Crown financial institutions hold a 15.6% stake in gumboot
maker Skellerup Holdings. Photo supplied.
Investment options for the Crown financial institutions
in publicly-listed New Zealand companies are close to
saturation point and the institutions may look for private
market opportunities in which to invest.
The Treasury's Crown Ownership Monitoring Unit report shows
that Crown financial institutions (CFI) have shareholdings in
96 of New Zealand's 150 listed companies.
The CFIs include ACC, the Government Superannuation Fund, the
National Provident Fund and the National Superannuation Fund.
At June last year, there were 47 listed companies where the
combined shareholding by the CFIs across the portfolio
exceeded 5% of issued capital - excluding Air New Zealand
where the Crown holds a non-traded majority holding of the
shares on issue.
Of those 47 companies, there were 17 where the combined
holding exceeded 10%. Only two individual CFI holdings
exceeded 10% at the end of June.
Crown Ownership Monitoring Unit deputy secretary Andrew
Turner said that at the end of the period, the CFI portfolio
held invested assets totalling $47.2 billion. That included
The institutions invested across domestic and international
markets to try to achieve their respective investment
The market capitalisation of the New Zealand listed equity
market - the NZX - was about $60 billion, of which only $40
billion was freely traded.
''Comparing this to the funds under management across the CFI
portfolio means there is limited scope to invest a
significant proportion of CFI assets in the NZX,'' he said.
''In light of this, if the CFIs look to extend investment in
the domestic market, they will have to look for appropriate
private market opportunities in which to invest or consider
investing on a more passive basis.''
The unit did not regard the current level of aggregate CFI
holdings in the NZX, or the total dollar exposure, as
excessive, Mr Turner said.
However, there was a limit to the scale of assets that could
be invested in NZX-listed companies, especially where CFIs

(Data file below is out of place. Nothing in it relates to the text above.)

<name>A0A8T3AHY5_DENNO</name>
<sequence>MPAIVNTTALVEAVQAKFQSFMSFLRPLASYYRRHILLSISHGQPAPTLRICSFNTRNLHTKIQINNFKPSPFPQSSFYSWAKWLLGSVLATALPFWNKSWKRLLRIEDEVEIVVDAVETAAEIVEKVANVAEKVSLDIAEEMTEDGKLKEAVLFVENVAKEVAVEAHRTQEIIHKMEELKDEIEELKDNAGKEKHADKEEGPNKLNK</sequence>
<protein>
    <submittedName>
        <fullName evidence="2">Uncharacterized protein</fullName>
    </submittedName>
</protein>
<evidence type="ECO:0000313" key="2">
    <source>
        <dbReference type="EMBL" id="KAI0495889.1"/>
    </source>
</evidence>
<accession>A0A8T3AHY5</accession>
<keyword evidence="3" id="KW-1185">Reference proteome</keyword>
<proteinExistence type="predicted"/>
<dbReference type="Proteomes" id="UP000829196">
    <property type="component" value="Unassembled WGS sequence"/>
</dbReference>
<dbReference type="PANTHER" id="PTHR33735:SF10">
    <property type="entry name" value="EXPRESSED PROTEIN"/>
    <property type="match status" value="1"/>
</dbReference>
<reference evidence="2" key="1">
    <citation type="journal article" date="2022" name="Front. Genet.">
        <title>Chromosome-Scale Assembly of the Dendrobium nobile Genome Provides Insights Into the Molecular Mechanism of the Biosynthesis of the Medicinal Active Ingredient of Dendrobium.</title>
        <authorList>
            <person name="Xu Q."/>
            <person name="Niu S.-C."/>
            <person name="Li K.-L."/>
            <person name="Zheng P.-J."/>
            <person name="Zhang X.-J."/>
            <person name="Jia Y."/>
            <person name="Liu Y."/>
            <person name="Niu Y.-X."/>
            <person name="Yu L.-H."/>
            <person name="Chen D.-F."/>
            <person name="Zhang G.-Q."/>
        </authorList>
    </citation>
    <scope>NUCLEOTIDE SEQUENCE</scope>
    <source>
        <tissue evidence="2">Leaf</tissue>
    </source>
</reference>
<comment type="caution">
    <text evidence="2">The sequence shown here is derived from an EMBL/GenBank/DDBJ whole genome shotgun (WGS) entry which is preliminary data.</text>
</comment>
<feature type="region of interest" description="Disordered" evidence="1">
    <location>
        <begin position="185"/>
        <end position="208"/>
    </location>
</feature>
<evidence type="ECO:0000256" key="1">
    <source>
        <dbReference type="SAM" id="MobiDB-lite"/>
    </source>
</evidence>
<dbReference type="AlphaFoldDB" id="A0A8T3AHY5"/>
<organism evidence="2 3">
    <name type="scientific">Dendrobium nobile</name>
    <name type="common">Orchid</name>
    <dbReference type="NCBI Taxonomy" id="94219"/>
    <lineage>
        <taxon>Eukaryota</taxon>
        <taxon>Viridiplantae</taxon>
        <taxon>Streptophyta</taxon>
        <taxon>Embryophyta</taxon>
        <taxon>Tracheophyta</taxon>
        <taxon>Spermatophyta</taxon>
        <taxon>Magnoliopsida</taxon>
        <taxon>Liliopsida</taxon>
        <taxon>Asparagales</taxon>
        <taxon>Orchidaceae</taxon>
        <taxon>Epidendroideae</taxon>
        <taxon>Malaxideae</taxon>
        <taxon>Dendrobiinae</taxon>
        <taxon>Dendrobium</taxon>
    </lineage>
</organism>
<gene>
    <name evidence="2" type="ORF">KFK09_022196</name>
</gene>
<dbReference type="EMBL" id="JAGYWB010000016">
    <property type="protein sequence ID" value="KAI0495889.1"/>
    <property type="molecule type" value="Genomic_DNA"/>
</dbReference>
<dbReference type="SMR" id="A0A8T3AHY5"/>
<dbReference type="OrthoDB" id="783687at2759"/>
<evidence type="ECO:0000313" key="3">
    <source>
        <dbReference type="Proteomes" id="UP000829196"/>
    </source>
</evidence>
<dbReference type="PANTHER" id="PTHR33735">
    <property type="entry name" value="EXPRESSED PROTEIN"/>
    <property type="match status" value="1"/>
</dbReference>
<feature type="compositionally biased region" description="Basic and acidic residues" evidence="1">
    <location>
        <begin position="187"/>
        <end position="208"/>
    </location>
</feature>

were seeking to add value through active management, as each
of them looked to do at present.
Craigs Investment Partners broker Chris Timms said the
investment by the CFIs demonstrated the ''smallishness'' of
the domestic listed market.
Brokers took it as positive the institutions were prepared to
support New Zealand companies but they would be careful not
to over-expose themselves to the companies.
''Normally, a large holder in a stock will always cause
concern if they are not there for the right reasons. But the
institutions are not short-term players and are not wanting
to move the price around a lot.''
Selling out of a company could cause problems. The
institutions owned 15.6% of Skellerup Holdings, he said. If
they decided to exit the stock, they had the ability to move
the market considerably.
''It is good for the institutions to be invested in local
companies but as the market is reasonably small, it will
always be an issue,'' Mr Timms said.
Mr Turner noted that the Crown's portfolio of commercial and
financial investments made a modest return in the year to
June 2012, in the context of uncertain business environments.
For the Crown financial institutions, strong gains from
fixed-interest securities offset poor equity market
performance so that overall, they made modest returns. The
funds performed well relative to benchmarks, indicating that
active investment strategies had been added.
In the commercial priority group of companies, total
shareholder return and dividend yield were both lower than in
2011, he said.
In addition to the challenging business conditions, the
unfavourable hydrological conditions also adversely affected
portfolio performances, because the portfolio had a large
weighting to energy sector companies.
''Given the tight fiscal position that New Zealand faces in
the context of ongoing challenges in the economic
environment, efficient and effective balance sheet management
is critical. That ability of commercially-focused companies
and the CFIs to create value and then, where appropriate,
make that available for Government priorities is more
important than ever,'' Mr Turner said.